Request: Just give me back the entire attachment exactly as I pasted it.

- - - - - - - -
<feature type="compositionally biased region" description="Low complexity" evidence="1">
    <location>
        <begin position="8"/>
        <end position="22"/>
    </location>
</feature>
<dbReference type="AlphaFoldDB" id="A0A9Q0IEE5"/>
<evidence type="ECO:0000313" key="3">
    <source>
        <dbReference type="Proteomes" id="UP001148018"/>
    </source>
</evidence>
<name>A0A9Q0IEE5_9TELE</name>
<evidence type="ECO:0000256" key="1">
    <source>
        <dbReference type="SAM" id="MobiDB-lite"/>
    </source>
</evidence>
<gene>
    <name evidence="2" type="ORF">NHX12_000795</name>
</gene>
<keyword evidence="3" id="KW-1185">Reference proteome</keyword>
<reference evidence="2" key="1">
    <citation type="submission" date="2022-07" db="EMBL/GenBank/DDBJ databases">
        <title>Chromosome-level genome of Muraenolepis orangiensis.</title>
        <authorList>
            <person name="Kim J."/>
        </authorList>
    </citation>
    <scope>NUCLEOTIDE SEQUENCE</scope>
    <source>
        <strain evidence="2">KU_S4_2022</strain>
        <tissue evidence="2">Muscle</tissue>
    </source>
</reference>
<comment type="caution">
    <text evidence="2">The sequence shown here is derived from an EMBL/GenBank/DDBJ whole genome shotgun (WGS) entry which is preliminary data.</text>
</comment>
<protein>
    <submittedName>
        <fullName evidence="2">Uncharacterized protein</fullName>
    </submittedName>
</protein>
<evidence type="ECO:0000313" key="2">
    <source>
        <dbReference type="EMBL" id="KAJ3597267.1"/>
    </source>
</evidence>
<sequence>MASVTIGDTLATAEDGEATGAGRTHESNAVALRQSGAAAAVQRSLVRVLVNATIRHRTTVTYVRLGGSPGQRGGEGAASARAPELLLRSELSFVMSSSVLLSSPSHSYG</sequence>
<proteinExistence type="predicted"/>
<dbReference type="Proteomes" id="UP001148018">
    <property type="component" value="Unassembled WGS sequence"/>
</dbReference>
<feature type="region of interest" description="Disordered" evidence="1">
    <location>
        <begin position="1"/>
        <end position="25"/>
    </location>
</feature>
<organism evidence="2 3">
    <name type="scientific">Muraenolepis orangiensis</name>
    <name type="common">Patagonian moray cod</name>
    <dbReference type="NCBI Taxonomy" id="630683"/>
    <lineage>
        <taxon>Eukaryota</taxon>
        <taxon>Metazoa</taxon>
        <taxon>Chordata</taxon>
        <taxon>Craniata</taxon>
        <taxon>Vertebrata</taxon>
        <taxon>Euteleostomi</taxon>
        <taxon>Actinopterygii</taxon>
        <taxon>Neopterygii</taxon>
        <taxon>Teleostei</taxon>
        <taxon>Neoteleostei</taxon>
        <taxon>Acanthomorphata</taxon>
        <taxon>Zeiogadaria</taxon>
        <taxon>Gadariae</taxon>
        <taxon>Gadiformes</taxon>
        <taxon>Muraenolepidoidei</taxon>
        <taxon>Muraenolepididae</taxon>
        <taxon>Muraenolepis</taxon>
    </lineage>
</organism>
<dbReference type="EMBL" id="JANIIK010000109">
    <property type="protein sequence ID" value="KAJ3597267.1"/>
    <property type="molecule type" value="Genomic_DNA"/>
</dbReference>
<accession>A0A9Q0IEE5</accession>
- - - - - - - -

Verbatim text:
<feature type="compositionally biased region" description="Low complexity" evidence="1">
    <location>
        <begin position="8"/>
        <end position="22"/>
    </location>
</feature>
<dbReference type="AlphaFoldDB" id="A0A9Q0IEE5"/>
<evidence type="ECO:0000313" key="3">
    <source>
        <dbReference type="Proteomes" id="UP001148018"/>
    </source>
</evidence>
<name>A0A9Q0IEE5_9TELE</name>
<evidence type="ECO:0000256" key="1">
    <source>
        <dbReference type="SAM" id="MobiDB-lite"/>
    </source>
</evidence>
<gene>
    <name evidence="2" type="ORF">NHX12_000795</name>
</gene>
<keyword evidence="3" id="KW-1185">Reference proteome</keyword>
<reference evidence="2" key="1">
    <citation type="submission" date="2022-07" db="EMBL/GenBank/DDBJ databases">
        <title>Chromosome-level genome of Muraenolepis orangiensis.</title>
        <authorList>
            <person name="Kim J."/>
        </authorList>
    </citation>
    <scope>NUCLEOTIDE SEQUENCE</scope>
    <source>
        <strain evidence="2">KU_S4_2022</strain>
        <tissue evidence="2">Muscle</tissue>
    </source>
</reference>
<comment type="caution">
    <text evidence="2">The sequence shown here is derived from an EMBL/GenBank/DDBJ whole genome shotgun (WGS) entry which is preliminary data.</text>
</comment>
<protein>
    <submittedName>
        <fullName evidence="2">Uncharacterized protein</fullName>
    </submittedName>
</protein>
<evidence type="ECO:0000313" key="2">
    <source>
        <dbReference type="EMBL" id="KAJ3597267.1"/>
    </source>
</evidence>
<sequence>MASVTIGDTLATAEDGEATGAGRTHESNAVALRQSGAAAAVQRSLVRVLVNATIRHRTTVTYVRLGGSPGQRGGEGAASARAPELLLRSELSFVMSSSVLLSSPSHSYG</sequence>
<proteinExistence type="predicted"/>
<dbReference type="Proteomes" id="UP001148018">
    <property type="component" value="Unassembled WGS sequence"/>
</dbReference>
<feature type="region of interest" description="Disordered" evidence="1">
    <location>
        <begin position="1"/>
        <end position="25"/>
    </location>
</feature>
<organism evidence="2 3">
    <name type="scientific">Muraenolepis orangiensis</name>
    <name type="common">Patagonian moray cod</name>
    <dbReference type="NCBI Taxonomy" id="630683"/>
    <lineage>
        <taxon>Eukaryota</taxon>
        <taxon>Metazoa</taxon>
        <taxon>Chordata</taxon>
        <taxon>Craniata</taxon>
        <taxon>Vertebrata</taxon>
        <taxon>Euteleostomi</taxon>
        <taxon>Actinopterygii</taxon>
        <taxon>Neopterygii</taxon>
        <taxon>Teleostei</taxon>
        <taxon>Neoteleostei</taxon>
        <taxon>Acanthomorphata</taxon>
        <taxon>Zeiogadaria</taxon>
        <taxon>Gadariae</taxon>
        <taxon>Gadiformes</taxon>
        <taxon>Muraenolepidoidei</taxon>
        <taxon>Muraenolepididae</taxon>
        <taxon>Muraenolepis</taxon>
    </lineage>
</organism>
<dbReference type="EMBL" id="JANIIK010000109">
    <property type="protein sequence ID" value="KAJ3597267.1"/>
    <property type="molecule type" value="Genomic_DNA"/>
</dbReference>
<accession>A0A9Q0IEE5</accession>